Now, Palestine...'Palestine this, Palestine that, blah, blah, blah' ... CHANGE THE RECORD. Ranting on about Palestinians being persecuted and Muslims standing together won't get you anywhere, especially when Palestine gets more money from Israel and the West than they do from all the Muslim countries put together! It's a bit embarassing don't you think?
Unfortunately for Muslims, actions speak louder than words! So here's what you're going to have to do...Stop blowing up innocent men, women and children, start treating women with respect, stop persecuting homosexuals, start tolerating other religions, stop expecting civilised societies to adopt draconian Islamic laws, Stop issuing' fatwahs' every time someone blows their nose, stop taking from societies and start giving something back!
Being part of a civilised society isn't always easy, but i know that with a bit of hard work Islam will eventually get there.
Love and kisses,
Mo (Peace Be Upon Me)

Thanks to everybody who supported me in the London Marathon
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post #2 of 6 (permalink) Old 09-28-2006, 05:25 AM
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I read it and liked it. Therefore I should cut-off my own head.

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post #3 of 6 (permalink) Old 10-17-2006, 05:54 AM
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Two faces of Arab intellectuals
Khalid al-Maaly points to a surprising duplicity among the Arab intelligentsia.

Khalid al-Maaly. © Brigitte Friedrich, Cologne

During the 1980s, a friend of mine – a left-wing, secular-minded Syrian writer living in Paris at that time – surprised me by his open admiration for the newly organised Hizbullah. At first I thought his admiration was merely a passing fancy. But when Iraq occupied Kuwait in 1990, he and I finally collided. He could not disguise his delight at the "annexation" of Kuwait by Saddam Hussein's troops, which made me regard his secular, leftist views as a joke. Yet his career led him ever deeper into the arena of the struggle for human rights. With European financial support, he issued a periodic newsletter on human rights, which for years had not a word to say about Saddam's crimes, nor about women's rights. Meanwhile his relations with Arab Islamist groups, especially the Muslim Brotherhood, deepened steadily.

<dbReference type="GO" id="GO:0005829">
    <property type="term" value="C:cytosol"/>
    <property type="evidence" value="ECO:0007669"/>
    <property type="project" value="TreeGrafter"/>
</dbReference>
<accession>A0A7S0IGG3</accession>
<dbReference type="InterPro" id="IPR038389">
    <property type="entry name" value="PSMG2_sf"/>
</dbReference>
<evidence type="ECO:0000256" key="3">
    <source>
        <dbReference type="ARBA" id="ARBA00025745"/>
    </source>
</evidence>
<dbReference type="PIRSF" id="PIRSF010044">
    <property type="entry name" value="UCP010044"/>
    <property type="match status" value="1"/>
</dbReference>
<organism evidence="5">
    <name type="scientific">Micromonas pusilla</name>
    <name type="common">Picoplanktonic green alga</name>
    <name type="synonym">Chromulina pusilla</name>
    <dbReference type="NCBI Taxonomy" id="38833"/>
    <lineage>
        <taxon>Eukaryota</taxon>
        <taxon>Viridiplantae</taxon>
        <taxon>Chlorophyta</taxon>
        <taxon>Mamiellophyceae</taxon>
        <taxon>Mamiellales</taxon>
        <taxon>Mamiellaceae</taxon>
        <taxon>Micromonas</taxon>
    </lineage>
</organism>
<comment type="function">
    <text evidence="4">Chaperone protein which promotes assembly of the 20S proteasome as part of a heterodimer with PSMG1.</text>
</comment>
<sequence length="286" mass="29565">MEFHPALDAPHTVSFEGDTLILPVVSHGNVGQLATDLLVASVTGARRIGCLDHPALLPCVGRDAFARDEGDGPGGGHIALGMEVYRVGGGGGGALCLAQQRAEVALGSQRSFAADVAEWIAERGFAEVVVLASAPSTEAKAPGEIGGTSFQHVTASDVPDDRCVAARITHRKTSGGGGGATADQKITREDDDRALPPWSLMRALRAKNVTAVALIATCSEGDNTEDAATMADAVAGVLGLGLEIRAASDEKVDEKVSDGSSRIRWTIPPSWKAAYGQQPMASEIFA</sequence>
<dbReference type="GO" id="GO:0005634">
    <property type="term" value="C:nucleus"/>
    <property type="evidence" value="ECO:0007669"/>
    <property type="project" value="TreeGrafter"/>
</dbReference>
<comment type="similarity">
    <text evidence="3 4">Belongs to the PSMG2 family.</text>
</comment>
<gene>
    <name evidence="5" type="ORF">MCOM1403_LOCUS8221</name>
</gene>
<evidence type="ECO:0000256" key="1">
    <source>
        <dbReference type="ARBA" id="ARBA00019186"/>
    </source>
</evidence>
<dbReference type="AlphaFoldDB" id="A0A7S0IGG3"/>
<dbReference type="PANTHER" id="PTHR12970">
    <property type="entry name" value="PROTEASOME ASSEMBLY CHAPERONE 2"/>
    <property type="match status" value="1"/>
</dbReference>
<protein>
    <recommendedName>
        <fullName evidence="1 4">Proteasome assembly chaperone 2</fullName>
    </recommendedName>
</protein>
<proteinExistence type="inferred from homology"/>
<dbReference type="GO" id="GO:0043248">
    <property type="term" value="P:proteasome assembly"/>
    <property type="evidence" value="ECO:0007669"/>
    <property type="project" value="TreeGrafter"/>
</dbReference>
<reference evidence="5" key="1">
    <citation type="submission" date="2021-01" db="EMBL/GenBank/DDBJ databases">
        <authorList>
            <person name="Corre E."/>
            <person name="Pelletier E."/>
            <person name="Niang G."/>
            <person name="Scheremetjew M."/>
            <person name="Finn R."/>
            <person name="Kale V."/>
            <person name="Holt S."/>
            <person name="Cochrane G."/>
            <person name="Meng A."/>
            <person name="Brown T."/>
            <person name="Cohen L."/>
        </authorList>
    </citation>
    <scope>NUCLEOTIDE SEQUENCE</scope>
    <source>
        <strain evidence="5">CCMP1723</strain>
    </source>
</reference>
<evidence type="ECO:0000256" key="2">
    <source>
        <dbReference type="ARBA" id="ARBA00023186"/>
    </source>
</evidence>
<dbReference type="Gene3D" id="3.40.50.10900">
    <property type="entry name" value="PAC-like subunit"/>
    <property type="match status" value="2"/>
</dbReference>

His joy over the 9/11 attacks, as well as his admiration for Osama bin Laden and his "blow at the heart of America," fit the rest of his political development only too well. He constantly sought justifications for Islamist acts of violence, as if he were acting under the ancient Arab tribal principle that, no matter what internal differences we might have, we must stand together as one man against an aggressor.

My contact with that old friend has since been severed. Nowadays he regularly appears as a guest on the satellite TV channel al-Jazeera, where he comments, in his usual, warm and self-righteous tone, on issues of human rights and on Syrian politics in general.

Unfortunately, this brief biographical sketch might all too easily be extended to a large proportion of Arab intellectuals. Many of them are characterised by a carefully masked double standard. In their home countries they present themselves as guardians of traditional Arab values, but when writing in other languages for foreign audiences they express very different, more cosmopolitan views.